A Parable of the Republican Establishment — And Everything That is Wrong With It

Professor Jacobson:

Call this whole story a parable of what is wrong with the Republican Party. People who cut deals which sell out our principles are deemed reasonable, while those refuse to cut deals are called bomb throwers. That’s the term Bush used in endorsing Romney in an oblique swipe at Newt.

The parable is the story of George H.W. Bush’s sell out in 1990 of his 1988 campaign pledge in which he majestically swore “Read my lips, no new taxes.” His deal-making with Democrats that broke his promise is remembered now as one of the greatest political blunders of all time. Newt Gingirch was publicly opposed to the deal in 1990 and the Republican establishment was deeply offended and still hates him for it.  Newt opposed the recent sell out by the Republicans on the idiotic two-month extension of the FICA tax deal, handing Obama a PR victory and making themselves look like the gang that can’s shoot straight.  Eighty-six house Republicans, mostly the ones elected  in 2010 with Tea Party support, voted against cutting the sole funding mechanism for social security.  The irony is that Democrats have been accusing Republicans of trying to cut social security for decades, but now it is the Democrats under Obama who are tinkering with the only funds available for paying social security recipients their promised benefits.  That the Republican establishment thinks it’s a good idea for Republicans to go along with the Democrats on this shows dramatically how completely nuts they have become.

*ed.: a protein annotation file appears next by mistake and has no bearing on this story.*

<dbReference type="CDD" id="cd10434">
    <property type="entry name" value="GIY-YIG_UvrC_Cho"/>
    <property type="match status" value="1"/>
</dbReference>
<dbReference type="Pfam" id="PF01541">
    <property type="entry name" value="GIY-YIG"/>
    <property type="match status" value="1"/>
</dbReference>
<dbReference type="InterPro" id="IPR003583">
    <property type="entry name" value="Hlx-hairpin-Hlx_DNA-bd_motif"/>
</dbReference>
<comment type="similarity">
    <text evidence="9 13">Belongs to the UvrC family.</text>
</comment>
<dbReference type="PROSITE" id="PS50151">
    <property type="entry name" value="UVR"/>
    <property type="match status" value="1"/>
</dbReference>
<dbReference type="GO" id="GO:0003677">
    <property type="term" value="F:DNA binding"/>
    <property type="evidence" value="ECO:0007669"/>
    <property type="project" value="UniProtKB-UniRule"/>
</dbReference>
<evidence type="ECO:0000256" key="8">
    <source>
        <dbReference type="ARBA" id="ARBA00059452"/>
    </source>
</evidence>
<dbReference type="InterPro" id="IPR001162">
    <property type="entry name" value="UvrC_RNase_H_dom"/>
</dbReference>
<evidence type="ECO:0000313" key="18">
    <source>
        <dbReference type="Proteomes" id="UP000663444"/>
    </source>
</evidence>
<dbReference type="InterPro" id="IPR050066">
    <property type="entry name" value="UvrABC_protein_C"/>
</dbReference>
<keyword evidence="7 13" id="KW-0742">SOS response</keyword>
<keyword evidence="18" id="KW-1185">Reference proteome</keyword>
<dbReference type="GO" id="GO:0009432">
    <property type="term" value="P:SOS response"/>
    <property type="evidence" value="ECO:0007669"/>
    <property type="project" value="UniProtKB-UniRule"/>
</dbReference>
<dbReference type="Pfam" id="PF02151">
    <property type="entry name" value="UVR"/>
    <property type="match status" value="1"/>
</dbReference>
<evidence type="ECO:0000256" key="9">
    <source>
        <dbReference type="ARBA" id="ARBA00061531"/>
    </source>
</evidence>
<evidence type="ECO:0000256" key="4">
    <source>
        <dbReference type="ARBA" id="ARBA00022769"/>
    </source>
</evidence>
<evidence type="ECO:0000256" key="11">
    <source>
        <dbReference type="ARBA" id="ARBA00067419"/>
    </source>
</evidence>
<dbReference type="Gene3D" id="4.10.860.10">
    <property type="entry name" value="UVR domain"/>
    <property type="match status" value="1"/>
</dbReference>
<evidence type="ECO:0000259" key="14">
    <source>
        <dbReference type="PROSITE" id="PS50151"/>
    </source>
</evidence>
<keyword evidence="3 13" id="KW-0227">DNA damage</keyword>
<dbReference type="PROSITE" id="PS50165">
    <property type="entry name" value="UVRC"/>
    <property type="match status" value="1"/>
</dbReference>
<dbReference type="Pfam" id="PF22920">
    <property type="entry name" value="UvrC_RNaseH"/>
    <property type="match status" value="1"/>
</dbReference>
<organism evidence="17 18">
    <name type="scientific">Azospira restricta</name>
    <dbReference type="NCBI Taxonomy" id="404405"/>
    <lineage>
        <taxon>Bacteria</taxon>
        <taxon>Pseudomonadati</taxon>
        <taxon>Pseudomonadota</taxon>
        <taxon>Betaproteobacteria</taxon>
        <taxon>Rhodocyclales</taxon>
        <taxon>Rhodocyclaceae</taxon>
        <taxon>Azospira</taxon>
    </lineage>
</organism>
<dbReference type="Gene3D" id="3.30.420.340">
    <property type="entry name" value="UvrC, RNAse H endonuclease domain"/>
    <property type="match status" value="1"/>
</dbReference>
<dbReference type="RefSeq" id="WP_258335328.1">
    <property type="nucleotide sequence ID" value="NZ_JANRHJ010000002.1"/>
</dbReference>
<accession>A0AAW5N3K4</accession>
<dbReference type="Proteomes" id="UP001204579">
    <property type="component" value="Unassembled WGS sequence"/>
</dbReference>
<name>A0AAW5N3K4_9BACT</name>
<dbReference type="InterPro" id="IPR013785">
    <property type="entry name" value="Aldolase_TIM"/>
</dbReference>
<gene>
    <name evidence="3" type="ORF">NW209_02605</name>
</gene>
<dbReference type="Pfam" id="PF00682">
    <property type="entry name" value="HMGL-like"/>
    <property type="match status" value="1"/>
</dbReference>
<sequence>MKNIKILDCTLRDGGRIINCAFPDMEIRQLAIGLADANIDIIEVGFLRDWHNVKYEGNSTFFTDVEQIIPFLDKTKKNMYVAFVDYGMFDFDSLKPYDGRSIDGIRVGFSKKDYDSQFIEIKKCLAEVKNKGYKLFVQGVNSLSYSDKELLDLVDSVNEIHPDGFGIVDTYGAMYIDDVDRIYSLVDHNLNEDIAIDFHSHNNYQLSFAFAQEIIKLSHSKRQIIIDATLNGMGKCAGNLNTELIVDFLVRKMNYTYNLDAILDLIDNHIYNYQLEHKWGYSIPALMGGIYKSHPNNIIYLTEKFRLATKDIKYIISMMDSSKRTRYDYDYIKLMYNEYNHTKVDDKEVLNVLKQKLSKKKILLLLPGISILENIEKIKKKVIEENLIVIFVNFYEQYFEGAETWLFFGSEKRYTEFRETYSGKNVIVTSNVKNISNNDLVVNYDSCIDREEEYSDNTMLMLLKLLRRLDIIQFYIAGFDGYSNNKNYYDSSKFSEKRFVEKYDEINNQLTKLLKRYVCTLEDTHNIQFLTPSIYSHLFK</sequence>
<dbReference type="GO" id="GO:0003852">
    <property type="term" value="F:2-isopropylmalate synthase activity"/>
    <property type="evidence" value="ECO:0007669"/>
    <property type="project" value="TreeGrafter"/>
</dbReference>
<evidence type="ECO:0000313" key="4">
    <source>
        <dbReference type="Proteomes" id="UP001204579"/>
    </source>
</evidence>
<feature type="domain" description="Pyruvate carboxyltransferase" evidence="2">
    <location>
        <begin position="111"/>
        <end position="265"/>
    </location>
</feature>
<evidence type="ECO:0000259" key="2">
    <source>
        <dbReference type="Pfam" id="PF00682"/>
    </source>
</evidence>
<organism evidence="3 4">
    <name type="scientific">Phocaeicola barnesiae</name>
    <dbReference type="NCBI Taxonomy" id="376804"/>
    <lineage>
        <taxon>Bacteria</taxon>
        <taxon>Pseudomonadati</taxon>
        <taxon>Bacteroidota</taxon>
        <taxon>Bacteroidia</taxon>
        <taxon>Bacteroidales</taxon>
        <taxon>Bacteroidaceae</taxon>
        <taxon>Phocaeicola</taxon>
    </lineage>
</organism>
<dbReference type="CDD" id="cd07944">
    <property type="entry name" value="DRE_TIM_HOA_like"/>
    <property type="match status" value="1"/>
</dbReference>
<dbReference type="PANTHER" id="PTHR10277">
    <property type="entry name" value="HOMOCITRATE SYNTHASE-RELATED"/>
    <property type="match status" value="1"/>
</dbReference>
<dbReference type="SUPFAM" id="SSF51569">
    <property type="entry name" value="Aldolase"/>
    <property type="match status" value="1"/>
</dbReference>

Now that faction of the Republican party that was so wrong in 1990 is wrong again on the payroll tax and they are wrong in pushing for Romney, the deal maker and sell out of all time, to be the Republican nominee.

It is said that compromise in politics is essential.  That is an overstatement.  Compromise has it greatest benefit when the fight is over money, such as in litigation over a contract dispute of a tortious injury.  But where the principles that one supposedly stands for are what is at stake compromise can mean an abandonment of those principles and the complete loss of faith on the part of one’s political supporters.  That’s exactly what happened to George H.W. Bush when he broke his “no new taxes” pledge.  He lost a lot and gained nothing.  All for  the false allure of “compromise.”  It was appeasement, and the wages of appeasement can be high.

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